With the crank pully removed you should be able to remove the 10mm bolts holding the lower timing cover on easily. Once loose the cover should pull right off. To loosen the belt locate the tensioner pulley, this should be the one closer to the passenger side of the engine and should have a spring attached to it. Loosen it using a 14mm wrench or socket. The tensioner pulley will slide over and starting from the tensioner working clockwise you should now be able to fully remove the belt.

Timing Belt Installation

Now for those famous words you all like to hear. To install the timing sprocket just repeat all of the removal steps in reverse. I can think of a few book authors who should be fired for statements like that, lol!! Ok, now is where a little bit of skill comes into play. Install the belt over the lower timing gear and hold it up through the center of the tensioner and idler pulley. Place you're lower timing cover back on and tighten down the 10mm bolts which hold it in place. Now remember that timing mark I recommended you paint with the white out marker? Turn the crank around until that lines up with the TDC mark on the lower timing cover perfectly. Now using the 17mm bolt on the cam turn the cam sprocket around until the #1 lines up with the pointer above it.

While using one hand on the left side of the belt to hold tension slowly work the right side around the water pump and idler gear up to the cam sprocket. Pull the belt tight and line it up onto the cam sprocket, work it around to the left but only keep the belt about half way on the cam gear. Now you can route the belt behind the belt tensioner and hold it snug with you're left hand on the tensioner. With you're right hand push the belt the rest of the way on the cam sprocket and tighten the 14mm bolt on the tensioner. Turn the engine around clockwise few turns to pull the belt tight, loosen the tensioner push it snug and retighten it. You should now be ready to check that you installed the belt properly.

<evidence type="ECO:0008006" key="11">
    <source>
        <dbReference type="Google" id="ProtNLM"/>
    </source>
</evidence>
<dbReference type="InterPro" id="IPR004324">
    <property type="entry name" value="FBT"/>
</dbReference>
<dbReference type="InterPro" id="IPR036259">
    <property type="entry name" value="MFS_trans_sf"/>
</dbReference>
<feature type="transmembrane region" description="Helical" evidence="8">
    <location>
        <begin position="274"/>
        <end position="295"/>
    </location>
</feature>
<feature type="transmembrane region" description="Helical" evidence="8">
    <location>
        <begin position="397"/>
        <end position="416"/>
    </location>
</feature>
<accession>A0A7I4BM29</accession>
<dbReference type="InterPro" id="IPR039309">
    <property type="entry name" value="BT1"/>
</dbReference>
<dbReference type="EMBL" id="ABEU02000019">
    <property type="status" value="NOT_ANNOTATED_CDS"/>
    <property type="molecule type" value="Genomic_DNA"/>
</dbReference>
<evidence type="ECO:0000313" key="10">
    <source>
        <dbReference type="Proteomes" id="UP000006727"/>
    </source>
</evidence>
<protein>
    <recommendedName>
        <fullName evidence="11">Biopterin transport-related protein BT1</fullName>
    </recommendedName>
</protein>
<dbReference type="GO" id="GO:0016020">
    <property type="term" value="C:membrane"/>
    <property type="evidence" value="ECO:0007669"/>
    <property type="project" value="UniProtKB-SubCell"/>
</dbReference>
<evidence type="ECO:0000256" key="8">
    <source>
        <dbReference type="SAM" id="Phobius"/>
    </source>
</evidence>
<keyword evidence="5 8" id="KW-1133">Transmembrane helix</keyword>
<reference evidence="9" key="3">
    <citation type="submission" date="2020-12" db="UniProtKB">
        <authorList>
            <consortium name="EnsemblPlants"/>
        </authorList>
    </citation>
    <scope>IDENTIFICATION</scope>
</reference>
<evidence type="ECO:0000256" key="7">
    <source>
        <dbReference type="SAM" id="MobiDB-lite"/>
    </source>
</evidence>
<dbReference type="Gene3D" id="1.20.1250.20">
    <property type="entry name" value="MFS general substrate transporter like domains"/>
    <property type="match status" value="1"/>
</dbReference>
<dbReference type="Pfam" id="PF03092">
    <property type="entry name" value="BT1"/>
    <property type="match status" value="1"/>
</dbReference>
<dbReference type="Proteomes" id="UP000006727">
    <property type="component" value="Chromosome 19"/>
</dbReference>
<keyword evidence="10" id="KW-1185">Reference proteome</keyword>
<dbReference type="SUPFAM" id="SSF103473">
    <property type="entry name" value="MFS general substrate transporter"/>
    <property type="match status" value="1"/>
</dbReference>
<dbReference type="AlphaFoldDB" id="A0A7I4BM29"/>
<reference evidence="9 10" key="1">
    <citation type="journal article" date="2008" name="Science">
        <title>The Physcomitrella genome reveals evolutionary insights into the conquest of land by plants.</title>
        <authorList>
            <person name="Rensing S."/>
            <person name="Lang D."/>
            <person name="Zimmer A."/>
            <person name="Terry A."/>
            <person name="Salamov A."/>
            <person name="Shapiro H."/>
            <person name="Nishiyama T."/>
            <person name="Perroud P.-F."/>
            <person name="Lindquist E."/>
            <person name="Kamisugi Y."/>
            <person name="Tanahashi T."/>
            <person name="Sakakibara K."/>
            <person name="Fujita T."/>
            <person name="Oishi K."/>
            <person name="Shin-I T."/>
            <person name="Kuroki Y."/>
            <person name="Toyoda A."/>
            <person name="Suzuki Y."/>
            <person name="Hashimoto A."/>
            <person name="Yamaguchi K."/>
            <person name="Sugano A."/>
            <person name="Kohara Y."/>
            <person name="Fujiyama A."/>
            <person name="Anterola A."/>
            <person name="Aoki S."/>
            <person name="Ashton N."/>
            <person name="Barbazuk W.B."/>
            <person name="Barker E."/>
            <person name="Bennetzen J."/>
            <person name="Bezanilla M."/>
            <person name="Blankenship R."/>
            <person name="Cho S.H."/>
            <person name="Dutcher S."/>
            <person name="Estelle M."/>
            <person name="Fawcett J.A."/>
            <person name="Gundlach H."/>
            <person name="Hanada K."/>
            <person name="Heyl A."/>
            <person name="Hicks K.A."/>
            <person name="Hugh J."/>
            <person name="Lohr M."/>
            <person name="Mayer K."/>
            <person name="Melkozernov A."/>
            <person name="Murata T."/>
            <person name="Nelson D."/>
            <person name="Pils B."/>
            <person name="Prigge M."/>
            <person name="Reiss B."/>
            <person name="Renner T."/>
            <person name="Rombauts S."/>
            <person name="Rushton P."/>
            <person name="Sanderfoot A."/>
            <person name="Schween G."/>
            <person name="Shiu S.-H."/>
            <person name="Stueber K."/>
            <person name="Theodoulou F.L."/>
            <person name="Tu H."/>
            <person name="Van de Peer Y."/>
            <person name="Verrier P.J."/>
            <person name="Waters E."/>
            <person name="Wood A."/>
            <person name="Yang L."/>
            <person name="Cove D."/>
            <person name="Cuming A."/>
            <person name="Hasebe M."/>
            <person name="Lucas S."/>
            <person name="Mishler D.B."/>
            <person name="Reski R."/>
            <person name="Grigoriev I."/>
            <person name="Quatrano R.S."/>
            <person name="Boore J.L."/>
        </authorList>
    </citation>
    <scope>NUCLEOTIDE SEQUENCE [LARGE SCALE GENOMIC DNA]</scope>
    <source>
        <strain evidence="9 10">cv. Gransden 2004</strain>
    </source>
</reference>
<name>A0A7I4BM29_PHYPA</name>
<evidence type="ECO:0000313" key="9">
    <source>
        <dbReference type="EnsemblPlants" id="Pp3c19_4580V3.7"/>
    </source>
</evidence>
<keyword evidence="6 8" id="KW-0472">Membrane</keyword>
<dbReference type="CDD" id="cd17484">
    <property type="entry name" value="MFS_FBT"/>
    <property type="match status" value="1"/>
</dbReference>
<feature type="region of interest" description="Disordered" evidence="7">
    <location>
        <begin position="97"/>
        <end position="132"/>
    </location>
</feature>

Checking Your Work

Remember your math teacher nagging you about checking you're work in high school? Well here is the practicle application, lol. If the belt is not installed properly there is no point in putting everything back together yet. You will just end up frustrated when you're truck still doesn't run and you'll end up taking it back appart, paying somebody to do it again, or selling your truck. Many Mazdatruckin members have baught a good truck cheap because a previous owner couldn't get the engine timed properly and decided to sell it. With the #1 on the cam sprocket pointed up turn the engine around Two full rotations until the timing mark on the crank pulley is exactly on the TDC mark. If the belt was installed properly #1 on the cam sprocket will also be lined up perfectly with the pointer above it. If #1 on the cam is slightly before or slightly after the pointer then the timing is off by one tooth.

Finished

Now that you know you're belt is timed right you can reinstall the belt tensioner spring if you wish. I usually do not reinstall the spring, it is only there as a precaution in case the 14mm bolt loosens. More than once this spring has came off on one of my engines causing major damage to the timing belt, tensioner, or idler pulley. I would rather remove the upper timing cover once a year and check the bolt. The upper timing cover can go back on and you can reinstall the alternator bracket, belts, fan and any other pieces you removed at the beginning.